Cinema

The Norwegian cinema has received international recognition. The documentary film Kon-Tiki (1950) of the expedition won an American Oscar Academy Award. In 1959, Arne Skouen's Nine Lives was nominated, but failed to win. Another notable film is Flåklypa Grand Prix (English: Pinchcliffe Grand Prix), an animated feature film directed by Ivo Caprino. The film was released in 1975 and is based on characters from Norwegian cartoonist Kjell Aukrust. It is the most widely seen Norwegian film of all time.


Nils Gaup's Pathfinder (1987), the story of the Sami, was nominated for an Oscar. Berit Nesheim's The Other Side of Sunday was nominated for an Oscar in 1997.


Since the 1990s, the film industry has thrived, producing up to 20 feature films each year. Particular successes were Kristin Lavransdatter, based on a novel by a Nobel Prize winner; The Telegraphist and Gurin with the Foxtail. Knut Erik Jensen was among the more successful new directors, together with Erik Skjoldbjærg, who is remembered for Insomnia.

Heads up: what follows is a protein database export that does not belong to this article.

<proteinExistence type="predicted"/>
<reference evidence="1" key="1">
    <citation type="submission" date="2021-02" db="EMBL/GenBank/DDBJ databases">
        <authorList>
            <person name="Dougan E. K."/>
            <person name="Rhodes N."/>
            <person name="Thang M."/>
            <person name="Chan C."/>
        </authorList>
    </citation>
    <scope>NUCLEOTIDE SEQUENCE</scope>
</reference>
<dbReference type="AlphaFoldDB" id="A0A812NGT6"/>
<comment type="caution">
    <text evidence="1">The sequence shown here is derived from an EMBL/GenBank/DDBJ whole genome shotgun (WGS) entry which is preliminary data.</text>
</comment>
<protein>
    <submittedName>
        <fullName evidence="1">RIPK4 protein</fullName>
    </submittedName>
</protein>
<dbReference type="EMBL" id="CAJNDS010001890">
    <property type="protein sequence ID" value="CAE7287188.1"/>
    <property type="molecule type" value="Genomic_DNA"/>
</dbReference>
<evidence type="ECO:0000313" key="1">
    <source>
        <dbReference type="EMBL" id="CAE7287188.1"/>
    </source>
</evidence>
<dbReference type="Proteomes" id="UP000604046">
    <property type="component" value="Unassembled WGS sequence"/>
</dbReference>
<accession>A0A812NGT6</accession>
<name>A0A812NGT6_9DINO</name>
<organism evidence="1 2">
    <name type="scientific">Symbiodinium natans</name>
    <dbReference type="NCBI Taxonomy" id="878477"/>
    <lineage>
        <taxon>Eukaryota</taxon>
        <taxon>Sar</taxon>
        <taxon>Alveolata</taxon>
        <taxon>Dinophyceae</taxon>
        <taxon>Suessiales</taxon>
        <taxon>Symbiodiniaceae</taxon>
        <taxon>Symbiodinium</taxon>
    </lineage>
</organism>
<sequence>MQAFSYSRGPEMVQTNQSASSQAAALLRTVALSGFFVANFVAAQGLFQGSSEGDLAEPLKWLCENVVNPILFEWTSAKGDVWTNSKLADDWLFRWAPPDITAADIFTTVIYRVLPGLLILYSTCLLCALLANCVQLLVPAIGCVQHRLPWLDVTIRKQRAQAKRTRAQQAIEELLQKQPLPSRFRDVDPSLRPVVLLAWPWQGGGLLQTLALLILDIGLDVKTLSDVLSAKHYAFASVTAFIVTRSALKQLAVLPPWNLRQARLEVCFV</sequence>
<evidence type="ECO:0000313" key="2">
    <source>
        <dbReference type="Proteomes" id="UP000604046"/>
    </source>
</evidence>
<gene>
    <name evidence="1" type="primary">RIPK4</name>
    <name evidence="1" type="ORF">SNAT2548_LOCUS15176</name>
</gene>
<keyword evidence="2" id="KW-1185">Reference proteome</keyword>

The country has also been used as filming location for several Hollywood and other international productions, including The Empire Strikes Back (1980), for which the producers used Hardangerjøkulen glacier as a filming location for scenes of the ice planet Hoth. It included a memorable battle in the snow. The films Die Another Day, The Golden Compass, Spies Like Us and Heroes of Telemark, as well as the TV series Lilyhammer and Vikings also had scenes set in Norway.[193] A short film, The Spirit of Norway was featured at Maelstrom at Norway Pavilion at Epcot located within Walt Disney World Resort in Florida in the United States. The attraction and the film ceased their operations on 5 October 2014.